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In a review attempting to downplay the role of heme in the link between meat and cancer, funded by the National Cattlemen’s Beef Association, they noted that it’s important to remember that all the rat and mouse studies suggesting harm from heme didn’t evaluate exposure conditions that were representative of any kind of realistic human exposures. Instead, the rats were given heme at levels corresponding to up to 360,000 times the level of meat recommended in the dietary guidelines. But hey, at least we know what might happen if you ate 20 tons of meat a day and were a rodent.
What about the human studies? Heme iron can promote the formation of N-nitroso compounds. Why should we care about the diet-induced formation of these compounds in our gut? Because a number of these compounds are known to cause DNA damage. In fact, one of them, methylnitrosourea, is actually used to induce colon cancer. And at higher levels of meat consumption, concentrations of apparent, total nitroso-compounds were found to be on the same order as the concentration of N-nitroso compounds in cigarette smoke.
Okay, but that was at like two-to-four-burgers-a-day worth of meat. At like half a burger a day, people were pooping out no more of the nitroso compounds than those eating none. Going from a half burger’s worth to four burgers a day gives you a big spike, but cutting out meat completely just brought you down to about half-burger levels. What about just like normal meat consumption, like one burger a day? It’s not just two or four burgers worth that can do it. One quarter-pounder can also do it. That looks to be about where levels start shooting up.
That’s one potential way heme iron may play a major role in colorectal cancer promotion—the N-nitroso pathway. The other is fat peroxidation––oxidized fat that may also lead to mutagenic DNA damage. Just a few days eating just like a burger a day significantly increased a biomarker of fat oxidation in people’s stool. How do we know whether it’s the heme itself that’s responsible for both these processes? Well, if you give people a heme supplement alone, you can increase fecal levels, whereas a nonheme iron supplement appeared to have no effect. A bump with heme iron, but back down on nonheme iron, suggesting it’s the N-nitroso compounds from the ingestion of heme that may be accounting for the increased cancer risk. But that so-called heme supplement wasn’t a supplement at all. They just fed people like four ounces of liver pate and blood sausage. So, this should be labelled like this, in which case, no big revelation. And the same thing with fat oxidation. Was it the heme itself, or any number of other things found in a blood sausage diet?
The best evidence we have that heme itself is playing a role is that if you remove the heme, you can get a significant drop in N-nitroso compound formation. But note, it was only about a quarter; so, there must be other factors. And indeed, there was a strong correlation with the amount of nitrites in their stool, which can be involved directly in the production, and are found in both processed and, to a lesser extent, unprocessed meat.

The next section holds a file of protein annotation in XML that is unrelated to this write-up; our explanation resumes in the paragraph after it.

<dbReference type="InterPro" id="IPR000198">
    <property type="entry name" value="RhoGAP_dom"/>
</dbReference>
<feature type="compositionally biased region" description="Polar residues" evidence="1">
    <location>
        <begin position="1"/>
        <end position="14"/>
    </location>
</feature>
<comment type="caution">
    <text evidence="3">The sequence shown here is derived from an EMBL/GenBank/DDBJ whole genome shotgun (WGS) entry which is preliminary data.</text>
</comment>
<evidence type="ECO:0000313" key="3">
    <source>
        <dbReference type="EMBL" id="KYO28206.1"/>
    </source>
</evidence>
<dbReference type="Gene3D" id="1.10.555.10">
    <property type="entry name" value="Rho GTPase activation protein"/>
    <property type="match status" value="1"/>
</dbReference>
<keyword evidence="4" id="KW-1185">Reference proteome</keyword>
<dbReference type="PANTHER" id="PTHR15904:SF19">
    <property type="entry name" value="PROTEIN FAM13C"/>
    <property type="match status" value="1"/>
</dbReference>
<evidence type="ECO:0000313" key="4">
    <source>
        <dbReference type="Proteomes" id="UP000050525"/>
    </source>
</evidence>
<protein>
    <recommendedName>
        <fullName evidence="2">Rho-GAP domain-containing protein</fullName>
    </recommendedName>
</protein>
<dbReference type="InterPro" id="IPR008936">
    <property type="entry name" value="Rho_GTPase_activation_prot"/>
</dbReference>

Now, soy appears to have a significant suppressive effect on fecal N-nitroso concentrations. That piqued my interest, since the trigger for my whole deep dive into heme was Impossible Food’s attempt to recreate the taste of meat using a plant-based heme protein in place of the muscle-based heme protein. The company likes to say how “the heme in the Impossible Burger is atom-for-atom identical to the heme found in meat…”; and so, would be expected to have similar effects. But if soy can have a mediating effect, since the Impossible Burger is a soy-based burger, maybe that changes things.
They had people eat a high-meat diet with and without soy, and they got about a 40 percent drop in the concentration of those potentially carcinogenic compounds eating the same amount of meat when the soy was added. Now, it turns out they didn’t end up making much less; it’s just that they boosted their fecal output by about 40 percent. About a 40 percent bigger stool size because they were eating about a half a cup of soybeans. But that’s good, because bigger poops mean lower carcinogen concentrations and reduced intestinal transit time––all resulting in less potential carcinogen contact with the bowel wall. But this was because they used whole soybeans, which would give them like six grams of fiber, whereas the Impossible Burger only has about half that, since it’s made from more of a soy protein concentrate. The question of safety then becomes whether or not the N-nitroso compounds formed in our intestines as a result of the heme are DNA-damaging or cancer-causing. When you see the term ATNC, that stands for apparent total N-nitroso compounds, measuring just a nonspecific broad class of compounds, some of which are definitely genotoxic and carcinogenic. But further work is required to establish that for the specific ones that pop up when we eat meat. Further work that we will turn to, next.
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